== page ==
Is the US safer now?

Both safety upgrades and lack of vision are cited on department's anniversary.

One year after its founding, the US Department of Homeland Security has just begun to grapple with one of its most challenging problems: defining what "homeland security" should mean to Americans decades hence.

Unarguably, the mammoth department has already accomplished a lot. Twenty-two agencies have been welded together into something resembling a unified whole. Initiatives such as having armed air marshals have made the nation in some measure safer.

But it's a Washington truism that huge security holes remain. Few shipping containers entering the country are inspected, for instance. National biodefense plans may be woefully incomplete. Overall, say some experts, the department lacks a vision. It's a question of time, as much as effort. DHS, as the department is called, needs to methodically

study threats, rank possible responses, and allocate limited funds accordingly, over time - as the Pentagon does for its operations. "Everyone knows the Department of Homeland Security was created out of 9/11, but we're not quite sure what it will look like 20 or 30 years from now," says Juliette Kayyem, a domestic preparedness expert at Harvard's John F. Kennedy School of Government. "Was it the flavor of the week, or will it have a cohesive strategy?"

President Bush, for his part, now argues that the creation of a unified Department of Homeland Security was the government's most important step in helping Americans deal with the terror threat. In a speech Tuesday, Mr. Bush told DHS employees, "You get a gold star for a job well done." He lauded the overhaul of airport security, the addition of border guards, and the allocation of $13 billion to train local police, firefighters, EMS technicians, and other authorities likely to be the first responders to any attack.

"We're doing what is necessary to protect this country," he said.

Secretary of Homeland Security Tom Ridge hailed US-VISIT, the airport entry/exit program tracking visitors from many foreign nations, in his anniversary speech last week. SEVIS, another new system, tracks students and exchange visitors in the US. Two hundred people who held student visas but had not registered at any school were sent home during the past year, said Mr. Ridge.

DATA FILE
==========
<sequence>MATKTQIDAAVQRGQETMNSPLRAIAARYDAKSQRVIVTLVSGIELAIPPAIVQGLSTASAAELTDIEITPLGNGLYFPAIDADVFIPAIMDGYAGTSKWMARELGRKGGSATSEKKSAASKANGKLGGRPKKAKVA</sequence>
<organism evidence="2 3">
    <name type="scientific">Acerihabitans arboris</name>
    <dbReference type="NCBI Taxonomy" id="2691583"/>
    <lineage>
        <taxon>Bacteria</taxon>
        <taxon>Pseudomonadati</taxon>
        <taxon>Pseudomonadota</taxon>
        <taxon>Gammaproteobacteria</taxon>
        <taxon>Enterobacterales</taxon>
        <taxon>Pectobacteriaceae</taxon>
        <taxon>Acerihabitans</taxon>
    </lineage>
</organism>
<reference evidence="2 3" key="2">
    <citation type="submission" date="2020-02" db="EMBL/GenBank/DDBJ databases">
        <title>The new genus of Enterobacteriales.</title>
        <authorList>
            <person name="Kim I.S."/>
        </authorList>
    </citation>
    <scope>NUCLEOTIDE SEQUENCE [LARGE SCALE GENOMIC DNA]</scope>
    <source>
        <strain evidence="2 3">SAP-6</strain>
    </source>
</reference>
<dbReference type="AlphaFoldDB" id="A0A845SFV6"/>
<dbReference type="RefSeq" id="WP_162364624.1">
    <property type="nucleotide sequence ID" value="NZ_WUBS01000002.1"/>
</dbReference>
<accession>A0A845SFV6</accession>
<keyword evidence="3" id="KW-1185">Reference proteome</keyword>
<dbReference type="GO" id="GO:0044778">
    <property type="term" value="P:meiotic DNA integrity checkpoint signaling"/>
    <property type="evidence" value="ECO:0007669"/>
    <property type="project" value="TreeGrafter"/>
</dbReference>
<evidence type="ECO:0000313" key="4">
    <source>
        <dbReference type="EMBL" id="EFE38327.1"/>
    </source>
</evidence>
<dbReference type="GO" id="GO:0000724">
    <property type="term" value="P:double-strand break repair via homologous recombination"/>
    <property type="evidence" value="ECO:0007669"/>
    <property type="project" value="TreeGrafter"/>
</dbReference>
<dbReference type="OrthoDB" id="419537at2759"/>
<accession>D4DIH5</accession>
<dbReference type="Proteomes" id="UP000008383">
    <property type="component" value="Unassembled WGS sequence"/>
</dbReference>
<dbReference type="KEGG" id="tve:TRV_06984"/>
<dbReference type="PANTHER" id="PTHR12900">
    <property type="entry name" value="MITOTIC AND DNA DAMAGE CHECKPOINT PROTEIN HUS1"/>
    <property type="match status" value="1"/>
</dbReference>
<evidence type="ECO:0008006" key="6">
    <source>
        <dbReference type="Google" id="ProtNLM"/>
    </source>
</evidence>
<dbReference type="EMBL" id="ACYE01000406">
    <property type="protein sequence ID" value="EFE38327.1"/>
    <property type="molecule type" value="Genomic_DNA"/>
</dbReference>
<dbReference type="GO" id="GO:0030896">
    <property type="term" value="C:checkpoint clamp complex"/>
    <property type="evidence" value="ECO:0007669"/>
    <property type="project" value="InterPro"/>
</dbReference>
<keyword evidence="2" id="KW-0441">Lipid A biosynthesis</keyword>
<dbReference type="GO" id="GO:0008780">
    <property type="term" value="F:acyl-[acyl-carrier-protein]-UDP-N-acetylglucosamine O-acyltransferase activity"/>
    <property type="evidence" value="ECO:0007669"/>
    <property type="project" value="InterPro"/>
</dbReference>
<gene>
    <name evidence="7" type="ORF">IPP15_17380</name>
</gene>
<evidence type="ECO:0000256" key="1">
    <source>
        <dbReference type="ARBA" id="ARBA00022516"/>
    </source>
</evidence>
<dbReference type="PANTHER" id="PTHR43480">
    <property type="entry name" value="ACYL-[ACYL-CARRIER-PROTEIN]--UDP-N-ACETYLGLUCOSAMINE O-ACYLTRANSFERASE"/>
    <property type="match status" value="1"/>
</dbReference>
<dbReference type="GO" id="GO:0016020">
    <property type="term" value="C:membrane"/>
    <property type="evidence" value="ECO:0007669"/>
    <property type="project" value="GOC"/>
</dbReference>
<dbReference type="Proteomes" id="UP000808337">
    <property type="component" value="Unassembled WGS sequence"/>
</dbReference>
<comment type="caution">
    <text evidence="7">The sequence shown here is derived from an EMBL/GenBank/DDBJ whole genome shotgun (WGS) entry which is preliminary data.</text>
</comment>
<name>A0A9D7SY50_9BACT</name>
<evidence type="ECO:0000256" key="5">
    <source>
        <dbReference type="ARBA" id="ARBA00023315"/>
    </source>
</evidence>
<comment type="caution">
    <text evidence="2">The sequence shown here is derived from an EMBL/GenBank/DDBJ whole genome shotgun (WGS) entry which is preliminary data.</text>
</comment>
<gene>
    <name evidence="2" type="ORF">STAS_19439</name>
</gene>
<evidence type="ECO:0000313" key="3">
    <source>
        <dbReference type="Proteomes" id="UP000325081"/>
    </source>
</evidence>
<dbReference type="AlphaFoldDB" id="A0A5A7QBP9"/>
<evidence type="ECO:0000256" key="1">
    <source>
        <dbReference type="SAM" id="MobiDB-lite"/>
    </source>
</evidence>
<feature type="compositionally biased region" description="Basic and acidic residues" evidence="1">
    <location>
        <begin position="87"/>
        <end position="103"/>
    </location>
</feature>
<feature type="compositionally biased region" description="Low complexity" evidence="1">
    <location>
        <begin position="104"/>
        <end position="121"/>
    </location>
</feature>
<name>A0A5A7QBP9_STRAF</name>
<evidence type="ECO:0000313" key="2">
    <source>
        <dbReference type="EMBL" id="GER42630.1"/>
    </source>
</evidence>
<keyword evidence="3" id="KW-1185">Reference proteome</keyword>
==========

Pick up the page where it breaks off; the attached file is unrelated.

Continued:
Perhaps DHS's most amazing achievement is simply that it exists, suggested Ridge. The merger of 180,000 people and 22 agencies has been "undoubtedly the biggest management challenge of all time," he said.

But over DHS's first year, two of its most visibly public initiatives - the push for Americans to create a personal response kit, and the color-coded threat alert system - have received a decidedly mixed response. When Ridge urged Americans to stockpile duct tape and plastic sheeting, he produced a windfall for Home Depot but little else. Only 20 to 30 percent of Americans currently have an emergency supply kit, according to DHS.

The alert system, meanwhile, has served its intended purpose - but also made the nation jittery at times. DHS is now developing a code system tailored to geographic areas, so that Nevada police won't have to shoulder overtime when terrorist "chatter" hints at a threat in New York.

Furthermore, it isn't clear whether the DHS intelligence analysis unit is the force that it should be. One of the reasons a political consensus developed to found the department in the first place was the revelation that intelligence gathering and analysis related to domestic threats was fragmented. Yet today, the DHS unit at the new Terrorist Threat Integration Center is only half-strength, according to a new report from Democrats on the House Select Committee on Homeland Security.

"We can't have complete confidence that the gaps in the intelligence system that were so prominent on 9/11 are now cured," says Donald Kettl, a University of Wisconsin political scientist who is a contributor to a Century Foundation report on DHS's first year.

Biodefense might be another gap. Of the 57 countermeasures needed to defend against the most dangerous biological agents, only one can be widely distributed today, notes the House Democratic report. Of the 7 million cargo containers that arrive at US ports yearly, only a small percentage have been physically or mechanically inspected. There is only one border agent per 5.5 miles of northern US border. Citizens of 27 countries are exempt from US-VISIT screening. "We need to take faster and stronger action to close these gaps," concludes the report.

Perhaps the cumbersome new department is moving as fast as it can. It was years before the Department of Defense began to operate in an integrated manner. Even today the different cultures and missions of the armed services can create tensions. "The integration of agencies that were separate may take a long time," says Robert Pfaltzgraff of Tufts University's Fletcher School.

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